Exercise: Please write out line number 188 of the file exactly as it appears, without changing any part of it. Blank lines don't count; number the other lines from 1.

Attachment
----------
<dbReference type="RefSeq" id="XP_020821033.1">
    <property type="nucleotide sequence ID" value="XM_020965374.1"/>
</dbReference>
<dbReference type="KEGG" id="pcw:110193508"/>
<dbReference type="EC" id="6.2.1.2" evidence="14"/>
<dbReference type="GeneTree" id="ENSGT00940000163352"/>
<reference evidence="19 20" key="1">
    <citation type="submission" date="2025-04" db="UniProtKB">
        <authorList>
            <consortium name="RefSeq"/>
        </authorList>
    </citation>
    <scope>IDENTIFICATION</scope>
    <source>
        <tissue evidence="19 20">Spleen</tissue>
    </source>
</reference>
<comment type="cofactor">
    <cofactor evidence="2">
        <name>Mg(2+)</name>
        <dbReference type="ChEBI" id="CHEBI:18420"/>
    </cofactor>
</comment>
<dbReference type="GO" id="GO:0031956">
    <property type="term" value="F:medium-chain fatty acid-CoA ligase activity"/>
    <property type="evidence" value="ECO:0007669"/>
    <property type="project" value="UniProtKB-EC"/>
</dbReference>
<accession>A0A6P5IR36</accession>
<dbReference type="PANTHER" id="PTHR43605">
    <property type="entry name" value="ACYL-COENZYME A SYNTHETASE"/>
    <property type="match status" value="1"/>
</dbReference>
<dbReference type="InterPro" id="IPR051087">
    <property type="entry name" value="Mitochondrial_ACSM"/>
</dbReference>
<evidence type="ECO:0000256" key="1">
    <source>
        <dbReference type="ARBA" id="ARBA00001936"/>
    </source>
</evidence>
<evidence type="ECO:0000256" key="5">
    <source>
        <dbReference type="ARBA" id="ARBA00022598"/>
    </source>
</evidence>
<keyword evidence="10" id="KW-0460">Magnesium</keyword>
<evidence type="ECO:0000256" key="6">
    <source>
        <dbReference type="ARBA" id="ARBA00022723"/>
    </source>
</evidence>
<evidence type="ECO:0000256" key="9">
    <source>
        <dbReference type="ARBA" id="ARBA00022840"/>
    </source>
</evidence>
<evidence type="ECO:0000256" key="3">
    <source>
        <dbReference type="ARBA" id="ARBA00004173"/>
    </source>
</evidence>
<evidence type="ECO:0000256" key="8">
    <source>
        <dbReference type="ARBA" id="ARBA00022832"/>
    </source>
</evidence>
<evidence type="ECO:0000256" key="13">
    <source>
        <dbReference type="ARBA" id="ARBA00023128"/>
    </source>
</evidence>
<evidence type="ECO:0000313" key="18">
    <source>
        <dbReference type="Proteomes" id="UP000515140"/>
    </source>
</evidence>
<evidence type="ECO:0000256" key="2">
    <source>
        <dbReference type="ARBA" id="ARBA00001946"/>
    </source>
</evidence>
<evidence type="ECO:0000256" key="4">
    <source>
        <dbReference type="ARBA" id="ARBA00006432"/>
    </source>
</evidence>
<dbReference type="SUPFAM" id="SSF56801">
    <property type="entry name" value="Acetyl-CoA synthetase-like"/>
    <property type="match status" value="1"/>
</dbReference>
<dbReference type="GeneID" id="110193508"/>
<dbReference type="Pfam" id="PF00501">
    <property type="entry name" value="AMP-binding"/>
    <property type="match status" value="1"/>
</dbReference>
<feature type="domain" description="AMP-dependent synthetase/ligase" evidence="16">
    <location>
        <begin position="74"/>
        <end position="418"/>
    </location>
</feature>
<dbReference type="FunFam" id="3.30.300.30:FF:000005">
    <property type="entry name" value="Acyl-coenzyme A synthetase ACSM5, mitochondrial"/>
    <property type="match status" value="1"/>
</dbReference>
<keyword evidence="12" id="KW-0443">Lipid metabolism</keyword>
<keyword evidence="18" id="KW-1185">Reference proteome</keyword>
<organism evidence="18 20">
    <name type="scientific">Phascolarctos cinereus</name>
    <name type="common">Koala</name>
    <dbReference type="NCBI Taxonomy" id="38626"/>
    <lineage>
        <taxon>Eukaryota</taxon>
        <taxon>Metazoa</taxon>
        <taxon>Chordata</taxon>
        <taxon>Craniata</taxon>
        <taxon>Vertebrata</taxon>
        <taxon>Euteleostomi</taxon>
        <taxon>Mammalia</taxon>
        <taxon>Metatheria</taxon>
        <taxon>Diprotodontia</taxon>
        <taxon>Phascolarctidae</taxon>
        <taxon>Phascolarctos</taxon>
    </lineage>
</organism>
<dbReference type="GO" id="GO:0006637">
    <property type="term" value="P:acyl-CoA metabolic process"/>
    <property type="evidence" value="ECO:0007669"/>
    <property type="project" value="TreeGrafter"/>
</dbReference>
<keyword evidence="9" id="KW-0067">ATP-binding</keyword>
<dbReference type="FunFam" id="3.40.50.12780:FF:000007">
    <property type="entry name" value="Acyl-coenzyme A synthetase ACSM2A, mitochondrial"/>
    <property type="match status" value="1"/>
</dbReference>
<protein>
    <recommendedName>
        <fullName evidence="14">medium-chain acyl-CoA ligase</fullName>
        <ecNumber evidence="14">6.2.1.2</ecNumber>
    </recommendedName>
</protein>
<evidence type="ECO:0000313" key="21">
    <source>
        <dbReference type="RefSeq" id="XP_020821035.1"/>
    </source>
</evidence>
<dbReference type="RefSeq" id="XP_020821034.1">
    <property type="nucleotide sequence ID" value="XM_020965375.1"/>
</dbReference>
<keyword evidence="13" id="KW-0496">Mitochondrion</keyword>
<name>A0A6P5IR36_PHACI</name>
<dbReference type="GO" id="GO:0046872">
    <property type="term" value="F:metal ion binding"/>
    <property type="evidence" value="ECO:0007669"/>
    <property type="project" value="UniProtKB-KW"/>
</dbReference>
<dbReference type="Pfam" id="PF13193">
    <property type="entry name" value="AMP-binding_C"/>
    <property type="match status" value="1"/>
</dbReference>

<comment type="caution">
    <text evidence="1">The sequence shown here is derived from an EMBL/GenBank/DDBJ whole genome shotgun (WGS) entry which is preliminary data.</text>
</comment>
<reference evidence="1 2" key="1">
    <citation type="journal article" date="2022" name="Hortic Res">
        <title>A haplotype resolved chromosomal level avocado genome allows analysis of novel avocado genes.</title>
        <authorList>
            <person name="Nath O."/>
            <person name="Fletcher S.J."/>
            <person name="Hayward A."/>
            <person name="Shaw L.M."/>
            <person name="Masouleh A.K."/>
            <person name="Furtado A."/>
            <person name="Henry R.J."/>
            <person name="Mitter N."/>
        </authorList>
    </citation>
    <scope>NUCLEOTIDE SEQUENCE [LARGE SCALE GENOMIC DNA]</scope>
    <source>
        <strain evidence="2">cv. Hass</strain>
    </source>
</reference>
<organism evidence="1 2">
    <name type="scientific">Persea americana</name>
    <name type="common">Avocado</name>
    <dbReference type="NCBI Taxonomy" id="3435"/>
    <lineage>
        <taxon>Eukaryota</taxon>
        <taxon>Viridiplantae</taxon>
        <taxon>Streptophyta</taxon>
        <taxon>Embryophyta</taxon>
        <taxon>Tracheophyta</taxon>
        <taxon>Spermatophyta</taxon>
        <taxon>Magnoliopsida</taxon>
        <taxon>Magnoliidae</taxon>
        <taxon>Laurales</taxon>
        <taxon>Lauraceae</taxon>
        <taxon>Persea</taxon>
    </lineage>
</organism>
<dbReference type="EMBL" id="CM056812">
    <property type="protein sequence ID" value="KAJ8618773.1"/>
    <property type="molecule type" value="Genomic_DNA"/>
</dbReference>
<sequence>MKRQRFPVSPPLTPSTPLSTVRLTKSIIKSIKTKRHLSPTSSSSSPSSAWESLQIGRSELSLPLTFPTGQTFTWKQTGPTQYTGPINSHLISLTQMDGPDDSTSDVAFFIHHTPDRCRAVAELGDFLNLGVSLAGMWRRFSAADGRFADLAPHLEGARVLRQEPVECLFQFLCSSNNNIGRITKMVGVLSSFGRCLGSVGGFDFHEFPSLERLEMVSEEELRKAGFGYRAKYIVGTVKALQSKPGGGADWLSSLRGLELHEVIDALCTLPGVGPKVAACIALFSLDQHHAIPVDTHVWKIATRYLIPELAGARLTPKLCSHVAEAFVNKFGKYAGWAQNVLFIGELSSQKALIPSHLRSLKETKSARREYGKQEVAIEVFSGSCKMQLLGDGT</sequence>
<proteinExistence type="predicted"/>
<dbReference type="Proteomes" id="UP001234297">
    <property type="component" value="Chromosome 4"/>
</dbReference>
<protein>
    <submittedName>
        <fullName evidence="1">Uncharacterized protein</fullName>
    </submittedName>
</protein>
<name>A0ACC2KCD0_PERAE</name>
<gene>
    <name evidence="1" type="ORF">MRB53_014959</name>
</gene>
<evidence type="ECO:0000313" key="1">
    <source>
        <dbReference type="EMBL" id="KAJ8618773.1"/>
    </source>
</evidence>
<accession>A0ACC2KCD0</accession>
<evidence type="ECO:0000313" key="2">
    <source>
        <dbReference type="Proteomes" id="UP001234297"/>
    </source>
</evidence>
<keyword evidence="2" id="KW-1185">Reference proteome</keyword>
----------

    <lineage>